Island Gardens, 6:30-ish: I didn't hang around to watch this bit. However, thanks to the wonders of the internet, I can offer you this photo and this video.

Greenwich Foot Tunnel, 9-ish: Nor this bit. Looked good though. Down the spiral staircase, along the edge of the tunnel and then (cor) up the other side.

Old Royal Naval College, 9:30-ish: Nor the finale. But I can tell it rained a lot, and it was a bit dark, and there were a lot more bricks.

A warehouse somewhere, autumn-ish: They'll be splicing together the entire performance to make a film, and then all the blocks are going back to the manufacturer to be be recycled. Ain't art fun?

Saturday 25 July 2009


This is my local pub.
It's closed and shuttered.
"All items of value have been removed"
I wonder if it'll ever open again.

King's Arms, E3

There's been a Kings Arms in Bow Road since at least Victorian times. 140 years ago its Licensed Victualler was Ms Fanny Gear, a 46-year-old widow from Rotherhithe, 100 years ago Mr Elijah Morton, and 60 years ago Mrs Alice Berry. Millions of pints have been served over that time, mostly to very local people (because you wouldn't travel miles out of your way to sup here). The pub's little more than a large room with a bar in the centre, and a choice of entrances at the front. Saloon Lounge to the left, Saloon & Private Bar to the right, each name formed of golden letters within ornate ironwork above the door. There's been an Irish flavour to the pub of late, with Kilkenny cream ale and Guinness the favoured tipples. Regular karaoke nights brought in the punters, as did various signs on the pavement advertising Thai cuisine within. On sunnier days the patrons spilled out to sit at wooden tables in the slipstream of the A11, breathing in fumes and nattering above the relentless traffic. After closing time I'd often see the interior lit up, doors firmly bolted, as the beery cheery souls inside entertained themselves for a few more drunken hours. No longer, the pub's gone dark, gone silent, gone.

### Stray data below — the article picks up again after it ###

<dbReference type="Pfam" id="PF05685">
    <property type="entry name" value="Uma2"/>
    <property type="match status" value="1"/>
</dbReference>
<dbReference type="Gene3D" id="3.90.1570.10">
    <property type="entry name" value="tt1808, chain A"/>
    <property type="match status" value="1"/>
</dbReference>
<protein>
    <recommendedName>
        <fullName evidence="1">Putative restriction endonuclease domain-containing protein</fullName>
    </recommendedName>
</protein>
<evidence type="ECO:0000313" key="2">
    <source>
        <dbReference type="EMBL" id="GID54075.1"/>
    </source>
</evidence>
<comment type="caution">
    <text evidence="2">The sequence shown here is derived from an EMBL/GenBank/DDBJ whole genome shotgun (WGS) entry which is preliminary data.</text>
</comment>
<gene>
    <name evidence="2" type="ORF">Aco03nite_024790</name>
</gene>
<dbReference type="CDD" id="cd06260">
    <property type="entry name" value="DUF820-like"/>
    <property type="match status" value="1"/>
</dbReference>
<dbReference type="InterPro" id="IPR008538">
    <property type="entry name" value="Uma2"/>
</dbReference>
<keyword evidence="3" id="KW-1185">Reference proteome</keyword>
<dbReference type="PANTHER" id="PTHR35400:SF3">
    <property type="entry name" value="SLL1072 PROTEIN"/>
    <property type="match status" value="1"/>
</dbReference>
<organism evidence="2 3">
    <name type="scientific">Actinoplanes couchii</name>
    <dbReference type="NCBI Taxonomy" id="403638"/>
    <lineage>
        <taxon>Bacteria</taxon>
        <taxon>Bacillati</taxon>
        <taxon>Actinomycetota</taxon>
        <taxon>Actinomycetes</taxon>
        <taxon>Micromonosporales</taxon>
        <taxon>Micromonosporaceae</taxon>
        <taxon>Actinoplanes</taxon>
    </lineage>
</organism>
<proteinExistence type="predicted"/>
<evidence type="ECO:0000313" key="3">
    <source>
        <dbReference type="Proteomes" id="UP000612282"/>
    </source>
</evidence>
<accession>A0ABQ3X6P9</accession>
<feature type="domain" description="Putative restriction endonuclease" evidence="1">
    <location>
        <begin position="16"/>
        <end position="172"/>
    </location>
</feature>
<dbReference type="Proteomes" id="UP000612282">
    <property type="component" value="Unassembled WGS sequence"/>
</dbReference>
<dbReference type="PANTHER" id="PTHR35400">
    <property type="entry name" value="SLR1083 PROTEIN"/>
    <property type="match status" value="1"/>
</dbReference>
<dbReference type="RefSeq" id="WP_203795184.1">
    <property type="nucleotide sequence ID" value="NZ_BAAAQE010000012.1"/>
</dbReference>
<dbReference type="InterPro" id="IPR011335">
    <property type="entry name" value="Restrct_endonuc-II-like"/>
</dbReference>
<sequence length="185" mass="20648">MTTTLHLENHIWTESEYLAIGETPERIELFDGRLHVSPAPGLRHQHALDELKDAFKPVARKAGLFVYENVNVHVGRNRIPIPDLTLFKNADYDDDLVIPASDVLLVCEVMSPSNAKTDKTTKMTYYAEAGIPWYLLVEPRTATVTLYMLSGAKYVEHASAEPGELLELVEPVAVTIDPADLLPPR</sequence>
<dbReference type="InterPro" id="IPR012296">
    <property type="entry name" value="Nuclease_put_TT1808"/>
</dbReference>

I never once went inside, of course. That's the problem with local pubs these days, lack of punters, lack of trade, lack of takings. Why go for a beer in your local pub when there are more interesting drinking holes elsewhere? Why pay three quid for a pint when cans are six for a fiver in the corner shop? Why patronise an alcohol dispensary when most of those living nearby are guided by their religion to be devout teetotalers? Hell, why support your local community pumproom at all, because wouldn't it look nicer converted into flats? And so pubs die, and convert, and disappear, and our neighbourhoods become residential hideaways where nobody ever meets up socially.

Bow VillageThe King's Arms wasn't always my local pub. There used to be several closer to my flat, clustered around the medieval heart of Bow village, all of them long gone. North of Bow Church the Three Tuns, Dog & Partridge and Coach & Horses (now McDonalds). South of Bow Church the Black Swan, Three Cups, White Horse and Bombay Grab (the latter, ironically, evolving into a mosque). So many E3 pubs have been erased, and in 2009 the King's Arms appears to have joined their number. It won't be the last. Raise a glass.

Activity for local people: I thought I'd have a go at mapping Bow's pubs - living and dead. I've used various useful historical and modern online resources to try to work out where the vanished ones were, and plotted them all on a Google Map. I've used blue pins for open pubs and red pins for closed pubs (although I might have got a few wrong). And if you know more than I do, the map's fully editable... so you can add some more pubs, add some information to the labels, even move the pubs around if you think I've put them in the wrong place. I've restricted myself to pubs within half a mile of Bow Church station, so please make sure you do too. And let's see what a collaboration of E3 alcoholics can come up with. [map]